Okay, a nice upbeat Pop number. Awww I love these lyrics. I feel this (but I won’t say too much on that). Wow, Brandy!!!! She’s so beautiful and has such a stunning voice and YESSS to the Yoruba. Wow, this is perfect, Brandy really stepped the fuck up to the plate. I am so gassed by this collaboration, especially because Tiwa Savage has had a fan in Brandy for at least four years now. I’m really hoping this gets mainstream attention because these moments are the joys of music.
“Special Kinda” featuring Tay Iwar
Yesss! She lets stay Iwar start this one, and as always he’s mesmerising. Tay Iwar is so versatile. Oh of course he includes his signature one-note ad-lib. Half the track and all we’ve heard is Tay Iwar. Wait, has he been given a solo? Because I’m not mad at that. This song is so pretty, it’s so dreamy and it, again, resonates (I think you can tell where I am in life LOL). Oh. My. Goodness. A DICSO BREAK!!??? I think Tiwa Savage has definitely been inspired greatly by Amaarae, this also reminds me of the Rock ending of ‘TAYDK‘ (the “CRAZY WURLD” that comes after “PARTY SAD FACE”). And it’s a dark disco. Wait, is that what part II is gonna be about? Ok. “Special Kinda” is my absolute favourite song now, shocks at every turn and each time the deviation from custom pays off.
Prior to this project’s release, I had thought about all the reasons why I was excited for ‘Water & Garri’. Particularly caught up with the feature credits, I was also excited by the fact that Tiwa Savage has been bringing more women into her productions. But upon listening to the project, all of that is for the birds, there is so much more sonic depth to ‘Water & Garri’.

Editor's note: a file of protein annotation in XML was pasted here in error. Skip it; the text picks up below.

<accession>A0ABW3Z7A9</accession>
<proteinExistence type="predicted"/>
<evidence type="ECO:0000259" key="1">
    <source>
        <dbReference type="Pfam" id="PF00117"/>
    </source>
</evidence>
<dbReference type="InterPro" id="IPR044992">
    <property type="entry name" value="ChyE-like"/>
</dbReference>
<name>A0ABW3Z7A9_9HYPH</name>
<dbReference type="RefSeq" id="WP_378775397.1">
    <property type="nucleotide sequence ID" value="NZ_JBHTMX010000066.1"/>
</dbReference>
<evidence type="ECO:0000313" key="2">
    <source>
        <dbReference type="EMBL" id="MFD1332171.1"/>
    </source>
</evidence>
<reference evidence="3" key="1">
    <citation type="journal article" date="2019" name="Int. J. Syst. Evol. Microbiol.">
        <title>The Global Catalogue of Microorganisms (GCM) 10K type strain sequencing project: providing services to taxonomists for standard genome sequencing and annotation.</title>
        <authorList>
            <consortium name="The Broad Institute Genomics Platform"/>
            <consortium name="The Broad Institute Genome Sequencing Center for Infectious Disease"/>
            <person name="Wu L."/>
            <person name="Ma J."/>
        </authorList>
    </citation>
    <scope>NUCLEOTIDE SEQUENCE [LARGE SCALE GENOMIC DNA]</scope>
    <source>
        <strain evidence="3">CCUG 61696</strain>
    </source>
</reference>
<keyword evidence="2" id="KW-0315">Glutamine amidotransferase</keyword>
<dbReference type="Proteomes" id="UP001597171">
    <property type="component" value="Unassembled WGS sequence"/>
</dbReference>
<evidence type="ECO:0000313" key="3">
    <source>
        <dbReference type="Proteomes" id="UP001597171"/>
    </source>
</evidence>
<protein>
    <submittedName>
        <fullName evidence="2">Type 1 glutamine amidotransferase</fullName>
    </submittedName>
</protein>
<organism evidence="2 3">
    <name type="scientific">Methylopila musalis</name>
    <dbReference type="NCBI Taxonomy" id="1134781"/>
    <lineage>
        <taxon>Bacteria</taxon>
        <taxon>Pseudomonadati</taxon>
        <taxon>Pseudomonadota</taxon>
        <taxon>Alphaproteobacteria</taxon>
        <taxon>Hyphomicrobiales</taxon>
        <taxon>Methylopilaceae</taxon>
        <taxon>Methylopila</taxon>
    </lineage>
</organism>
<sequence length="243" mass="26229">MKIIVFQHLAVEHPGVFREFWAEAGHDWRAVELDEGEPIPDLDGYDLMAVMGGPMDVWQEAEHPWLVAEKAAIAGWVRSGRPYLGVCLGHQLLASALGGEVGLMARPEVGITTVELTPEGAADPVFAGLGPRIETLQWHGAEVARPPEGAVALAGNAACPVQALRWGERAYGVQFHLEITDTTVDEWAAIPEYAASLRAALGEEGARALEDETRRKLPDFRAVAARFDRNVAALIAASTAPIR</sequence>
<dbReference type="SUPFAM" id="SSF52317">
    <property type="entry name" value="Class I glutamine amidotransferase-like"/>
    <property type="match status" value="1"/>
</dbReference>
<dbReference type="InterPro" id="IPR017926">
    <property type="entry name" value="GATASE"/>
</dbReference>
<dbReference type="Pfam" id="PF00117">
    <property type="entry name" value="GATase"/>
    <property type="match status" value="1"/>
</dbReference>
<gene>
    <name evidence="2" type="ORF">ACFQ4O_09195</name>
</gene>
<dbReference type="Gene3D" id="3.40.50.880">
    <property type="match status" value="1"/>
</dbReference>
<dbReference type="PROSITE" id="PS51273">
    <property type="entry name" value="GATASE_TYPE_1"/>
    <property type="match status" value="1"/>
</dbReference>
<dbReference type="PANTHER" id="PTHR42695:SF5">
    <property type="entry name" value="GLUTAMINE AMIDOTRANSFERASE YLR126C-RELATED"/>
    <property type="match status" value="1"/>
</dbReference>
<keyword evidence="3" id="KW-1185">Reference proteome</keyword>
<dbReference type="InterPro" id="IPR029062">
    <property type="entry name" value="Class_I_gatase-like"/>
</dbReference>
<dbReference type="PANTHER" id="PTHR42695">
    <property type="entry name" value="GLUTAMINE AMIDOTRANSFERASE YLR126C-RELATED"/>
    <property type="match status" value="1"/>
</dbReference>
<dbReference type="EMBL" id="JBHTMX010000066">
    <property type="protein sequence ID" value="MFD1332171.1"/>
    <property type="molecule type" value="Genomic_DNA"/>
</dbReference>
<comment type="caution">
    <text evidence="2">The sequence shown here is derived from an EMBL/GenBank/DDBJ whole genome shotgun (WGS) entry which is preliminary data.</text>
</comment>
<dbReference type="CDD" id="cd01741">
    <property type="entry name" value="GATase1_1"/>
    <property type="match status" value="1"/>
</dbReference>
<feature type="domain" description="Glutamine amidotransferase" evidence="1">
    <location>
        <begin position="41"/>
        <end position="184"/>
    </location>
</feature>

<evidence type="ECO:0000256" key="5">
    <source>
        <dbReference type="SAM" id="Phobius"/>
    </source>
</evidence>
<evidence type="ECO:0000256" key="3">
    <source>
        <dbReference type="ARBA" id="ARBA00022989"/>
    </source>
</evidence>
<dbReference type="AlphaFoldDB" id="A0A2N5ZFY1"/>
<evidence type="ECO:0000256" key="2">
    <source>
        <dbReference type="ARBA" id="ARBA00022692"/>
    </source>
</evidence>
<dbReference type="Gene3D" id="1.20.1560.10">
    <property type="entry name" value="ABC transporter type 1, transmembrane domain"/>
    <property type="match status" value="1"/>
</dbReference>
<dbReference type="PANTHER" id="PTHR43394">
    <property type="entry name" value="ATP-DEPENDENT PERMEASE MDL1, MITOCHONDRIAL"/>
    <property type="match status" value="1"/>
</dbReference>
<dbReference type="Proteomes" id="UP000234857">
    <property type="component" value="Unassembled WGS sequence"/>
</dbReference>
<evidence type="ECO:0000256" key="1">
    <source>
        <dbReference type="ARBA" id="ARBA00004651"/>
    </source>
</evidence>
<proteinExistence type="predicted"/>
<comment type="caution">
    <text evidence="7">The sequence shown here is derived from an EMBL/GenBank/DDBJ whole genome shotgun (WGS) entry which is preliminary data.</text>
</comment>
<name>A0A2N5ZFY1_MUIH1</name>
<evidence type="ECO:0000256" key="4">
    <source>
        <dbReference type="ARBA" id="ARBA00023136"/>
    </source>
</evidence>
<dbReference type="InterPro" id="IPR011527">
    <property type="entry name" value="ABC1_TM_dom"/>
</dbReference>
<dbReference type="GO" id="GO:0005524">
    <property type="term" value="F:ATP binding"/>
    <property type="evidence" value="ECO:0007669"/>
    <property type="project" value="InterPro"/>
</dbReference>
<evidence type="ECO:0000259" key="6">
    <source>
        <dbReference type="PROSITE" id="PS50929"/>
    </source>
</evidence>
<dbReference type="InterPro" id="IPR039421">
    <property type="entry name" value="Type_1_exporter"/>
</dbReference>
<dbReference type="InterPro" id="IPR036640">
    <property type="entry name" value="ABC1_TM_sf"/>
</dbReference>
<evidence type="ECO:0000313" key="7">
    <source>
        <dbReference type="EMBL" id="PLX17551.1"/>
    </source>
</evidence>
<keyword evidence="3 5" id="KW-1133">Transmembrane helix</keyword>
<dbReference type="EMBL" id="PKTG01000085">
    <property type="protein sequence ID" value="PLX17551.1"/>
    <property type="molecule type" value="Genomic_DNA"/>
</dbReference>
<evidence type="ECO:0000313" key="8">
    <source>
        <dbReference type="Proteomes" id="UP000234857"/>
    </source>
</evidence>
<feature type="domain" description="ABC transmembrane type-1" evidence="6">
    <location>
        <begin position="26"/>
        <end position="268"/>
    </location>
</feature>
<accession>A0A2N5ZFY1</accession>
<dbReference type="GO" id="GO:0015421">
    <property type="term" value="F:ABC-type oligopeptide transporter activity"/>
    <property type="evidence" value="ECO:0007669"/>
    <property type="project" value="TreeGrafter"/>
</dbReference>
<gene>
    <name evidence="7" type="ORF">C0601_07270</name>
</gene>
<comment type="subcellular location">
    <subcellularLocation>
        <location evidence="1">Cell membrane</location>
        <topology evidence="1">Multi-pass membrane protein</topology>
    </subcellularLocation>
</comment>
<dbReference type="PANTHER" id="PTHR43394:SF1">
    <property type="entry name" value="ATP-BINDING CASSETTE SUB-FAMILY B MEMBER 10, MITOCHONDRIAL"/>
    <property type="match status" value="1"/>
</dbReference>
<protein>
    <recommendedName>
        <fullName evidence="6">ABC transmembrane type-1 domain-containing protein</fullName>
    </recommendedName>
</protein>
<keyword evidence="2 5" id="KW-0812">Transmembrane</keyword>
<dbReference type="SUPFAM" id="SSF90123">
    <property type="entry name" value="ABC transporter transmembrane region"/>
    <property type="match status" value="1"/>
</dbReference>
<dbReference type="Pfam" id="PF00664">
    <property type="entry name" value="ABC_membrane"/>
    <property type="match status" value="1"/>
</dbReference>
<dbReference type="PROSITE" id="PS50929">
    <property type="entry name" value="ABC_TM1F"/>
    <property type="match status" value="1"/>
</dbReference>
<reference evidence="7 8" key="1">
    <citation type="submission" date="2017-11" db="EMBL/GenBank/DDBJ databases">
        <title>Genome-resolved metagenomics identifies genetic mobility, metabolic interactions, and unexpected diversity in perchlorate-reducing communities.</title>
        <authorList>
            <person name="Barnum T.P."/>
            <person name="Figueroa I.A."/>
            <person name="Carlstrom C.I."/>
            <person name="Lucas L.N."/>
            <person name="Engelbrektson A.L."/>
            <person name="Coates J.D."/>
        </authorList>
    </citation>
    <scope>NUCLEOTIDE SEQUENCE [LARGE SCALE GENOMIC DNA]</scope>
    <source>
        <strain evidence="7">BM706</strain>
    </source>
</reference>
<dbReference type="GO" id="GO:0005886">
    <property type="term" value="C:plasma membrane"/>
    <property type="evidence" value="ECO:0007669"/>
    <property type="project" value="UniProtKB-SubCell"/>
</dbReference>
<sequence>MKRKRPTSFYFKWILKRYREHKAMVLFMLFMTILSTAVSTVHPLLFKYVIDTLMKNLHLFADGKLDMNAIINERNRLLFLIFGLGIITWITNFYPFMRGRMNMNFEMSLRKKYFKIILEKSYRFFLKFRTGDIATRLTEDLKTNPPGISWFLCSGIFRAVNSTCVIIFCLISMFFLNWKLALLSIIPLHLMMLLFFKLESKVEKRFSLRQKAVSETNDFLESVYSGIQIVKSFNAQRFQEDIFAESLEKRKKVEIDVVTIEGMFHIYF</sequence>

These tracks are stunning, they subvert our expectations and indeed exceed them. Teaming up with Hip-Hop and R&B legends, Tiwa Savage doesn’t compromise her identity to fit into the global space in which she’s found herself. Even on “Work Fada”, Savage’s use of Yoruba on this track symbolises her determination to stay grounded. She did so in her past life in America (moving back to Nigeria to pursue her performing artist career) and remains steadfast now, even as her Universal deal facilitates a global crossover.
In the past writing for R&B powerhouses such as Monica and Whitney Houston, Tiwa Savage bringing their peer into her own world is a tearful moment for any fan. Now writing Yoruba lyrics for Brandy on her own song and terms, Tiwa Savage has truly come full circle, and this moment is as good an indication as any, that she’s on the exact path the universe intended.
Last and definitely not least, I was very interested to see what role Tay Iwar would play on this project, especially as I was listening to the other songs. I knew he’d bring something unique and I was greatly anticipating how this would marry with Tiwa Savage’s vocals and the rest of the project altogether. In the end, given a whole song to himself, Tay Iwar delivers an outstanding close to the EP, that doesn’t at all question why we hardly hear Tiwa in the final moments of her own project.
This decision to let Tay Iwar fly solo signifies the increased diversity in the music-making of mainstream Nigerian Pop. It is unsurprising, seeing as Tiwa has got Amaarae and Tay Iwar on the project – two artists at the helm of the “Alté” breakthrough back in 2026/17. It shows that more mainstream Pop artists, from whom you typically knew what to expect, are now doing new and exciting things with their music. Whether its double-sided songs or tapes, a switch in production, or handing the reins over to someone else entirely, it is clear that the success and pervasiveness of the Alté movement in music has inspired divergence across the board. Tiwa Savage is reaping the benefits.